OK, so you've graduated college, gotten a decent job and would absolutely love to buy a house. You might even be crashing open houses in the neighborhoods on your buy list, binging on pretzels and chatting with real estate agents just to get the warm fuzzy associated with buying your own piece of the planet. The only problem is, you're one of the 43 million people in this country who is strapped with student loan debt, and you're dragging it around like a ball and chain.
Is it still possible to get a mortgage?
Yes, it is possible to get approved for a mortgage with student loan debt — in fact, it might even be easier to secure a mortgage because you have already established a credit history with your student loans, said Brendan Coughlin, head of consumer lending at Citizens Bank.
Hopefully, you've been regular with your student loan payments to keep your credit score as high as possible, which will reflect favorably on your mortgage rate and application process. A bad credit score, whether related to missed student loan payments or otherwise, can make it harder to secure a mortgage, at least at an affordable interest rate. (It's prudent to check your credit before buying a home, and you can see two of your credit scores for free, updated every two weeks, at Credit.com.)
Is a Mortgage's Interest Rate Higher With Student Debt?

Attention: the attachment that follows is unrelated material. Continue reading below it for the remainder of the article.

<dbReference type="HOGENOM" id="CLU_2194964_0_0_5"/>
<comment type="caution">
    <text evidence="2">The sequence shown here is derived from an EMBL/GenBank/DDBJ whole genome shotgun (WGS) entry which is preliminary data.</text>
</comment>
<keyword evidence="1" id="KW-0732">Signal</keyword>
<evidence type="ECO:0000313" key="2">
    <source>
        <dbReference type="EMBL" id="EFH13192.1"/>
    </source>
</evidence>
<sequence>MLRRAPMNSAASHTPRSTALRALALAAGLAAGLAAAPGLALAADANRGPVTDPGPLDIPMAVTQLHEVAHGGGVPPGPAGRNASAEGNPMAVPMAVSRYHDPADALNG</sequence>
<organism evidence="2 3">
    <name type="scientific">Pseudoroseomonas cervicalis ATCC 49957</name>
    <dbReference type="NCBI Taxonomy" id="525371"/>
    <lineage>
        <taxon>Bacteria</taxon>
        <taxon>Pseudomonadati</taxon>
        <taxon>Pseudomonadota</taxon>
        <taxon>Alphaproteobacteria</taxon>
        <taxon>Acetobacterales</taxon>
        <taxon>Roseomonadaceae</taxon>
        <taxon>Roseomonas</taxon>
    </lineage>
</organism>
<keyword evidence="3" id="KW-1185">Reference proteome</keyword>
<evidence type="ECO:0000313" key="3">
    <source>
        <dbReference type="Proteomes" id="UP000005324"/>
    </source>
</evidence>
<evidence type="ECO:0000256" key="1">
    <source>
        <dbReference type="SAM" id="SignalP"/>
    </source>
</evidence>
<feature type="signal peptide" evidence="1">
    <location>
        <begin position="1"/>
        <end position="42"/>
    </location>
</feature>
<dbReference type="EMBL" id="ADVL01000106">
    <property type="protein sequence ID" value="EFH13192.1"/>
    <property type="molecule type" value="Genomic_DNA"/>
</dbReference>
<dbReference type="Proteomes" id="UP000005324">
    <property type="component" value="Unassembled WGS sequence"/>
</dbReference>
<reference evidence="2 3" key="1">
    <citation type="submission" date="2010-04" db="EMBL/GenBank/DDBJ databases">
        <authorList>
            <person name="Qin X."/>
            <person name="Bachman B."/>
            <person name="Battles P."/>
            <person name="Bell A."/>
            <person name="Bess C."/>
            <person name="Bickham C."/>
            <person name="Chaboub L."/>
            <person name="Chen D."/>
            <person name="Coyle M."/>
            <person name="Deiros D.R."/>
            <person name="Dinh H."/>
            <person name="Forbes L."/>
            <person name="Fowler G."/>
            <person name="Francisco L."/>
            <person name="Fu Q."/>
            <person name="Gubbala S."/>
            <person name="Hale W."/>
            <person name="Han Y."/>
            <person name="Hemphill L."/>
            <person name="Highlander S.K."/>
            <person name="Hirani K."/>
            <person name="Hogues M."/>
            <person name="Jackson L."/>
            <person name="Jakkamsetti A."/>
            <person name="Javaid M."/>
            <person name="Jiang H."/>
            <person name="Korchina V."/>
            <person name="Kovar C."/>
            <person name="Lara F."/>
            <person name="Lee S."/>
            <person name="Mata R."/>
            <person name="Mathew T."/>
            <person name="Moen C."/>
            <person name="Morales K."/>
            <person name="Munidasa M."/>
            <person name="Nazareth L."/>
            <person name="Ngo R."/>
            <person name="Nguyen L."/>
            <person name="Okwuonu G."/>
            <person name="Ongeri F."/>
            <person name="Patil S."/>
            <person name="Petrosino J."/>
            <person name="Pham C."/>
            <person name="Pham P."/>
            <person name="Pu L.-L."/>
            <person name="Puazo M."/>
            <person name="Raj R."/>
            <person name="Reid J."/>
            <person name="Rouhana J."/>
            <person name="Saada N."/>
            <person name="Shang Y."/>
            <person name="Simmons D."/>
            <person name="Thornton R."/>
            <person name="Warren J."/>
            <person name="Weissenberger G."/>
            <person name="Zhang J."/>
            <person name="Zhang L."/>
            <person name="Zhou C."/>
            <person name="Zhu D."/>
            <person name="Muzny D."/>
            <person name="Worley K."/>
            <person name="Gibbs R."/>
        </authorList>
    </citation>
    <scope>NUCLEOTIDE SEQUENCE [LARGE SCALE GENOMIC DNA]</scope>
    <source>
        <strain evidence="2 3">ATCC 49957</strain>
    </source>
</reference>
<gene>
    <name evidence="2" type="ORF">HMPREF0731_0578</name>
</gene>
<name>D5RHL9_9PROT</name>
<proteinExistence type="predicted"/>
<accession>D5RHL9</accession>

There's no set formula that says your interest rate will be a point higher with, say, $30,000 in student loan debt, because they're calculated on a person-by-person basis, said Coughlin.
"When applying for a mortgage, lenders look at a potential borrower's overall creditworthiness, their ability to pay back the amount they are looking (to borrow), as well as any collateral they have. However, unless you have substantial student loan debt, it is unlikely to impact your interest rate significantly, if at all," said Coughlin.
But, generally speaking, when it comes to debts and mortgages, you'll get a lower rate the less debt and the better credit that you have, said Mindy Jensen, community manager of BiggerPockets.com, a real estate networking and information site.
"The lender looks at your debt-to-income ratio, and it can be no higher than 39 to 43%, typically," Jensen said. "The lower, the better, so if you've got significant student loan debt but a low-paying job, you're going to have a much harder time."
Student loans can also affect how much mortgage you can qualify for, so you'll want to talk to a loan officer before you start shopping for a house, said Jensen.
They can also affect your ability to come up with a sizable down payment — which helps to keep your loan payments lower over the course of the loan. Lenders usually prefer people who are able provide large down payments — if you can't, then high student loan debt coupled with a low down payment will make you look like more of a risk to lenders, said Jensen.
"The closer you are to a 20% down payment, the better your borrower status or the less risky you appear," she said.
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